by Eleanor Ommani
On August 2, 2008, more than 800 determined Americans gathered during a torrential downpour in Times Square and 42nd Street, the commercial and cultural center of New York City, raising their voices in opposition to sanctions, interference, and the threats of war against Iran, determined to prevent Washington’s plan of expanding the wars in Iraq and Afghanistan into Iran. The protesters resounding message was: No attack on Iran, bring the troops home from Iraq and Afghanistan, take care of the people here at home suffering from loss of jobs, the housing crisis, the high costs of food, fuel and necessities, and spend the resources on the people of the United States, not on the White House military machine which has killed and maimed hundreds of millions of people and wrecked the economy.
As the rally was about to begin, like a thunderbolt suddenly the sky turned dark, and huge gray clouds hanging over the tall sky-scrapers poured down a torrential rain, filling the streets with pools of water and sending the pedestrians to the interiors of near-by stores, seeking protection under the canopies of the shops and overhangs of the large buildings. For a short time it was not NYC teeming with tourists, but seemed nearly deserted. Even the police force in charge of security seemed to disappear. No doubt many thought that the rally is washed away for the day and the participants would soon decide to leave.
But instead, within the confines of the police barricades, the spirit of the messengers of peace remained unbroken and undaunted, as these dedicated anti-war activists, representing a broad multi-national, multi-cultural cross-section of black, white, brown, Asian, African and European people from organizations representing peace and church groups, union workers, immigrant rights spokespersons, Palestinian right-to-return activists, raging grannies for peace singers, youths from Long Island, Brooklyn, Philadelphia, civil rights advocates, Korean community activists, African and Latina(o) people and Iranians, all opposed to war on Iran, in a powerful display of unity demanded: No U.S.-sponsored Zionist attack on Iran, U.S. troops out of Iraq and Afghanistan, Money for human needs, not war! It was as if the colossal rain was met with a colossal message: We will NOT be silent, we will not go home quietly, we WILL resist Washington’s moves, whether led by a Republican or a Democratic president, toward war, greed and militarism.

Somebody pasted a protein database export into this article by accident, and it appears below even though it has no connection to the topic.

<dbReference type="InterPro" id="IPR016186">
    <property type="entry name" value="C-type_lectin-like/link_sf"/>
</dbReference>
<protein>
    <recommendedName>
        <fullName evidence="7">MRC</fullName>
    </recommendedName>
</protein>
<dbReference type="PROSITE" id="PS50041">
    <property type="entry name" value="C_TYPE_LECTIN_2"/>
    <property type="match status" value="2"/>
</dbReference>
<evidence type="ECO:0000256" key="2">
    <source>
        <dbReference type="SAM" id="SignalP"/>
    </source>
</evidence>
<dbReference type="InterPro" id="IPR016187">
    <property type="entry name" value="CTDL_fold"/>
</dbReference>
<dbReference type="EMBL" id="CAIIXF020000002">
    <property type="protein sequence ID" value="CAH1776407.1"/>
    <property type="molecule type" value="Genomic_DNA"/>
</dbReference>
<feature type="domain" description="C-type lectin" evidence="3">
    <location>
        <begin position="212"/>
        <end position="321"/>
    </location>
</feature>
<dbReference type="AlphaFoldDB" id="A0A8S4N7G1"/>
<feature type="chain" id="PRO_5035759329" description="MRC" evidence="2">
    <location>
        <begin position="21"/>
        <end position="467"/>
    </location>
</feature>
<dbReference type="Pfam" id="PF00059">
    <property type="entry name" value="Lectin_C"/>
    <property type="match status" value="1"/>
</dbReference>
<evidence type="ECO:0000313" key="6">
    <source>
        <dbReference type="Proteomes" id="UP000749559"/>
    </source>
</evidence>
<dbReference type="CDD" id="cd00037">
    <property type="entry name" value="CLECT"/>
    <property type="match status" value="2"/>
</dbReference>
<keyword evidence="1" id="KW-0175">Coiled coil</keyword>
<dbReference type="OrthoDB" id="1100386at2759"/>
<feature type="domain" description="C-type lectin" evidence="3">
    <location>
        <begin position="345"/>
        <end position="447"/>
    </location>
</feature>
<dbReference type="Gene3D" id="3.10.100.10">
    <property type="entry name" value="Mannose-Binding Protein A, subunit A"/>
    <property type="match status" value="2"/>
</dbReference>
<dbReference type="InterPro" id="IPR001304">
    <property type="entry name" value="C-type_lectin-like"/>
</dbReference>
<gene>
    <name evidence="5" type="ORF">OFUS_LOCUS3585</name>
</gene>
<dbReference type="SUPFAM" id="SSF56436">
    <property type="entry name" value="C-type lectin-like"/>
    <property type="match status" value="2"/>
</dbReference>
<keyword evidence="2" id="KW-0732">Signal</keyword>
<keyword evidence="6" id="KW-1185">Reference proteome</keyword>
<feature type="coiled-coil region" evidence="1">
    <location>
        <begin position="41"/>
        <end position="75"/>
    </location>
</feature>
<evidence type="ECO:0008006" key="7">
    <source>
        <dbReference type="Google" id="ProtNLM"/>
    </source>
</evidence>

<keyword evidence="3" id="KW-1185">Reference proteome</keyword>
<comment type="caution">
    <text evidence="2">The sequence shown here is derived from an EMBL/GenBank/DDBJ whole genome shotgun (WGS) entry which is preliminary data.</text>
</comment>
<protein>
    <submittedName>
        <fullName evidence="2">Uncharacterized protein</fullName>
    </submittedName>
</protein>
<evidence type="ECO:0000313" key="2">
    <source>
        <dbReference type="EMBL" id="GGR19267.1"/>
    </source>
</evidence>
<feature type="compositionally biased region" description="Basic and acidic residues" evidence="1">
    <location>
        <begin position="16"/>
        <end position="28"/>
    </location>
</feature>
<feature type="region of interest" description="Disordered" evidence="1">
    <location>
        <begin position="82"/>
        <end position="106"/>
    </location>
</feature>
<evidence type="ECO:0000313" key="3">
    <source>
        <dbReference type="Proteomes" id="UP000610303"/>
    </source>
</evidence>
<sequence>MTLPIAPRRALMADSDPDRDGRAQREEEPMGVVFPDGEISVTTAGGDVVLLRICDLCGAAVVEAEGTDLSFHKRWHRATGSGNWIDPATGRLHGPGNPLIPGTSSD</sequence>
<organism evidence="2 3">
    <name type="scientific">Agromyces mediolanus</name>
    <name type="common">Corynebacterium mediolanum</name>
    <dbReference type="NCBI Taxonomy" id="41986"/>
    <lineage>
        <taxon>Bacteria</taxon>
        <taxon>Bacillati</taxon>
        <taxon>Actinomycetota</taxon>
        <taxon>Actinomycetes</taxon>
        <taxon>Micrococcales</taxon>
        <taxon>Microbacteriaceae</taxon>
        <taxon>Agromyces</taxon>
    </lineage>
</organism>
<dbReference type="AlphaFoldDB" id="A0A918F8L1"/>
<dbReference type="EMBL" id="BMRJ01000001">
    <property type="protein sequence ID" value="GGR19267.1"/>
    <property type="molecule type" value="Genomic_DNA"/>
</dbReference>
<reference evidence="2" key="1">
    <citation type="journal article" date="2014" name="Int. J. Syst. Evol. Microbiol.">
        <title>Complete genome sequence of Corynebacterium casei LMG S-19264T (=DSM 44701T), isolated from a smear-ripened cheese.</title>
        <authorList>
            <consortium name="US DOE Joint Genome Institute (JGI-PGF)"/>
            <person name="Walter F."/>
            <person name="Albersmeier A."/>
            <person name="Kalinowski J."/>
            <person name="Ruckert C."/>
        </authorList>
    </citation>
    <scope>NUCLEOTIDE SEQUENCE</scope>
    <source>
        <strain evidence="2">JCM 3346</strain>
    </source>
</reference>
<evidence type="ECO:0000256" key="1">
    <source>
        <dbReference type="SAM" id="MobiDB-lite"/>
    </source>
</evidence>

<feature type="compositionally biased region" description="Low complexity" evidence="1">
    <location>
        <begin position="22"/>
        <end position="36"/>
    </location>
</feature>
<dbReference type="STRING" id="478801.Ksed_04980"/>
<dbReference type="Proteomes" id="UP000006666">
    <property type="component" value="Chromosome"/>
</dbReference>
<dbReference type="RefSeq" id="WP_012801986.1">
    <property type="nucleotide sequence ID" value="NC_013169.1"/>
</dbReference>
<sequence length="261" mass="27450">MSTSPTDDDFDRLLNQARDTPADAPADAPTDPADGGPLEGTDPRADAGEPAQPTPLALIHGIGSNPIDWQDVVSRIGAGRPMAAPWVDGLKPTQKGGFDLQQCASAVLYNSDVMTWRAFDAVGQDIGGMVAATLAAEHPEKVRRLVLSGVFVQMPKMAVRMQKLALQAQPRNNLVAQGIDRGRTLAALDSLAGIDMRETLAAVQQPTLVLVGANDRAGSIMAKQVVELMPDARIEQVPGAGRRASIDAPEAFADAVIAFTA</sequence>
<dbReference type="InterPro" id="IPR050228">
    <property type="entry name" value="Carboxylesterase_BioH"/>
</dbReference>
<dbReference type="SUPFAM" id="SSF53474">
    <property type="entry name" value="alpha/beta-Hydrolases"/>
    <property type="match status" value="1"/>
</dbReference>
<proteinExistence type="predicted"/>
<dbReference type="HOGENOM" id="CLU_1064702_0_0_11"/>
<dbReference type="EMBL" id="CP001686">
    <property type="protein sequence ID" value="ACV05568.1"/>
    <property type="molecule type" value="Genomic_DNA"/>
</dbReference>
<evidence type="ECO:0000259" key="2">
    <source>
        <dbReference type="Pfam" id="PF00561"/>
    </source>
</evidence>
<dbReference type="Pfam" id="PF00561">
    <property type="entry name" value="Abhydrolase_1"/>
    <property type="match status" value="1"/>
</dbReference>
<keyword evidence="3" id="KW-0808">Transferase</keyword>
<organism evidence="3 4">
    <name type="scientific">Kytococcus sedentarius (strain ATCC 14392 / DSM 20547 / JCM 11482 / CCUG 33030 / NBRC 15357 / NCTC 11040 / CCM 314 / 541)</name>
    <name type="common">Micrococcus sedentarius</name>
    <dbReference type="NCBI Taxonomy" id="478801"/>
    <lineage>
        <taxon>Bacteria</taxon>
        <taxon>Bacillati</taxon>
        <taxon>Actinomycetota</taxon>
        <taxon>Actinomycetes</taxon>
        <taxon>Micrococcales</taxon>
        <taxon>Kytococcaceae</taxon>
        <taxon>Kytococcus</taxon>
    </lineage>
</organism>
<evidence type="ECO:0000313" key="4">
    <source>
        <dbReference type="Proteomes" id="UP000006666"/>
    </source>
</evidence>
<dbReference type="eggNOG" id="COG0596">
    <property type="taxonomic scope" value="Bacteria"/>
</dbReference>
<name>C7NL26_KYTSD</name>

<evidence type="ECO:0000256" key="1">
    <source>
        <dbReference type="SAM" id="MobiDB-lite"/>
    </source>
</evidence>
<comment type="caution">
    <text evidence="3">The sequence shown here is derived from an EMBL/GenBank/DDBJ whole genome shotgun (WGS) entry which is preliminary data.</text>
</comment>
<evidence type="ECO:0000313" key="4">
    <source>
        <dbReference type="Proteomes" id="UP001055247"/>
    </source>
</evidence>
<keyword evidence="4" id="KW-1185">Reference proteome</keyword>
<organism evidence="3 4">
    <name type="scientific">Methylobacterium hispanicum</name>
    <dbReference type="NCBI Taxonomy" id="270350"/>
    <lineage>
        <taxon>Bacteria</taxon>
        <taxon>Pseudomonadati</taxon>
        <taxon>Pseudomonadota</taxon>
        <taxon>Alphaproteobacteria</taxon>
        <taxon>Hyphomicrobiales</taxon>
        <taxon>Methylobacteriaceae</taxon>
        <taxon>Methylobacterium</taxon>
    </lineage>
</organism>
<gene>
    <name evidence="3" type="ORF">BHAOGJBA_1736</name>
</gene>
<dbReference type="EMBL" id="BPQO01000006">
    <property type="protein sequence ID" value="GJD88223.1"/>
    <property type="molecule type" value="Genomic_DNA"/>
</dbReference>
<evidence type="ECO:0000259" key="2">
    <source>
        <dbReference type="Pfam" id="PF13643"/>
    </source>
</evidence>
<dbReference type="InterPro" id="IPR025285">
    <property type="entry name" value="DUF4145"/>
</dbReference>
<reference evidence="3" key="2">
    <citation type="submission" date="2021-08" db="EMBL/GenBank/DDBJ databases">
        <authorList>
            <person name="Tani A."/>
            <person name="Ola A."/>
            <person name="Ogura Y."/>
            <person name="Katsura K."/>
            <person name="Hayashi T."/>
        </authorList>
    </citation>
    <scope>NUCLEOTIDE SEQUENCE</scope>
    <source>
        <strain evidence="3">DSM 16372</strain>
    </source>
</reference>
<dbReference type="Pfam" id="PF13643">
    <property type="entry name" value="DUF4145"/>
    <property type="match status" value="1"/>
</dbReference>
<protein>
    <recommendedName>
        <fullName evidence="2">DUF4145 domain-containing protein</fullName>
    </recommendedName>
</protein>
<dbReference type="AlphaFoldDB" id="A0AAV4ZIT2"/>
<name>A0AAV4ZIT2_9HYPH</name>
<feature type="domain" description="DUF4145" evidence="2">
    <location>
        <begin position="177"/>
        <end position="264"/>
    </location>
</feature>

Participants in this rally came from many organizations, including the main sponsors, the StopWarOnIran Campaign, the International Action Center, and the American-Iranian Friendship Committee. Also participating were Al-Awda, the Palestine Right to Return Coalition, the Harlem Tenants Council, a survivor of the Katrina disaster, the World Can’t Wait, Troops Out Now Coalition, Nodutdol for Korean Community Development, NYC Labor Against the War, No War Westchester and many others, too numerous to list. Foreign news media reporters from Italian TV, the Islamic Republic of Iran Broadcasting (IRIB) agency, CBS, and Al-Jazeera covered the protest. It was shown twice on prime-time Iranian television, and on another Iranian live interview with the reporter who filmed the event. Go to stopwaroniran.org
Then, as if in a show of support for these, the best of the people living in the United States, the sky lightened, the rain tapered off, and the sun actually came out and shone on the wet bodies of the rain-drenched protestors, as everyone headed south for a high-spirited 25 city-block march downtown. The enthusiasm and chants of the marchers was met along the march route with smiles, outstretched hands for leaflets and flyers about the StopWarOnIran campaign, and a renewed sense of urgency to turn the U.S. from its present path of war to peace and social needs.
Note:For CBS coverage of the demonstration and interviews with Ardeshir Ommani, AIFC, and Sara Flounders, Stop War On Iran Campaign: cbsnews.com
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